When one thinks of Ray Liotta, it is hard not to imagine his role as mobster Henry Hill in the crime-drama “Goodfellas.” But on Monday, May 25, the Newark, New Jersey-born actor takes on a whole new challenge for him, starring in his first-ever Western, the History Channel’s “Texas Rising.” The 10-episode limited series is the story of the Texas revolution and the rise of the legendary Texas Rangers, who tried to bring law and order to the Texas frontier in the 1830s, and went up against Mexican General Santa Anna.
Liotta is almost unrecognizable in role of Lorca, with a white beard and disheveled hair, who survived the Alamo, but becomes a man filled with vengeance after his family is murdered by Santa Anna’s troops. In person, Liotta is nothing like the dark and dangerous characters he plays on screens, and he happily chatted about his role in “Texas Rising,” his career, and more.
Examiner: This is your first Western. Did you watch them when you were growing up?
Liotta: No. In the ’60s, we would go with my parents on Sundays to – when movies had intermissions. It was great. But I was so naïve. I thought that the people who got killed onscreen were prisoners. They were put to death. That’s how real it seemed to me. But no, I didn’t watch Westerns. I wasn’t a TV watcher. It was all about being active and outside and doing things. I like Clint Eastwood, so I would go see his movies, but that was it.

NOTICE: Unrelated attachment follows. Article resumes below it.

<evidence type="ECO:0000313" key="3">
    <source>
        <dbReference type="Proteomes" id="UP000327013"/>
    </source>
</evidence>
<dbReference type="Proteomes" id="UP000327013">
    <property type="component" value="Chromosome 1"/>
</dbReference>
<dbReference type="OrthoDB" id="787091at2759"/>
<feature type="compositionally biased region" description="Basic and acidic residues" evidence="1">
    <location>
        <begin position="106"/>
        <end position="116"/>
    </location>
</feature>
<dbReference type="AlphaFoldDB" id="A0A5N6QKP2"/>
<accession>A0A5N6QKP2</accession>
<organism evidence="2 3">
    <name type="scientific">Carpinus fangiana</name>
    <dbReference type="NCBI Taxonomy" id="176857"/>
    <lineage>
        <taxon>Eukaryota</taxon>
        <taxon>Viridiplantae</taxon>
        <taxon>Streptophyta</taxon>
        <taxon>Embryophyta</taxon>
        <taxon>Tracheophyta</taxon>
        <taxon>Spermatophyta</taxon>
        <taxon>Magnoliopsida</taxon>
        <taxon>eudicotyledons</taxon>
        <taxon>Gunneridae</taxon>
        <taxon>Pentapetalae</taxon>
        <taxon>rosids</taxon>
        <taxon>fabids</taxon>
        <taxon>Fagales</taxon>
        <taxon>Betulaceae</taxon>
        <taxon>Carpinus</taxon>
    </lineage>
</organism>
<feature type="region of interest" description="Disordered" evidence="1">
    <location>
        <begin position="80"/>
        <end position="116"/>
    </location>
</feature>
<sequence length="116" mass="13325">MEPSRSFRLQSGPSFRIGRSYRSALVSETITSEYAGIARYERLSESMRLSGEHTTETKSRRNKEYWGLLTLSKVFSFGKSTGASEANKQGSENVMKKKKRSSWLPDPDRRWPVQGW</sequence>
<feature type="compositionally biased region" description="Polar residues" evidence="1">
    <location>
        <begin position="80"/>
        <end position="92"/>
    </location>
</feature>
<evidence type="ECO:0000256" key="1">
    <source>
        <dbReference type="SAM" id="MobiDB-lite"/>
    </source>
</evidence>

Examiner: What was it about Lorca that made you want to play him?
Liotta: It’s just a great part. I guess it’s always in the back of an actor’s mind to do a Western. So to be on a horse and play somebody who was trying to seek revenge on his family being killed in front of him and then Lorca goes into a church since its the only place for shelter during the windstorm. There’s a baptism going on, and it starts reawakening this dead spot.
But Lorca didn’t even start out to be a killer. It’s just the madness of war and witnessing his two kids and his wife being killed. And then to slowly start coming around through the help of this woman, whose family was massacred by an Indian tribe. So it was just a great, rich, full character in a setting of the 1830s. It was great. I love riding horses, too.
Examiner: Any skills you had to pick up for the role, like knife fighting?
Liotta: There was that and swords and going after the bad guy and fighting with a sword, while you’re on a horse. It’s challenging and what made it more challenging is these were horses from Mexico, but they weren’t movie horses. So they weren’t trained. That was a big challenge for all of us.
Examiner: I read a quote that you said that you love to play psychotic characters because those are the ones that people remember rather than the good guys. Is that something that you thought about when you were agreeing to play Lorca?
No. I think what happens is bad guys stand out in people’s minds. Let’s just say for an example, and by no means a comparison, just like De Niro or Pacino; they’ve played good guys and bad guys, but it’s the bad guys that really stand out in people’s minds more. They’re much more dynamic.
And if you happen to be in a good story, not just a killing machine but a human being who’s been brought into a situation that has gone that far, that murder is part of who they are, it’s interesting and it’s so different.
“Texas Rising” premieres on the History Channel, Monday, May 24 at 9 p.m. ET/PT.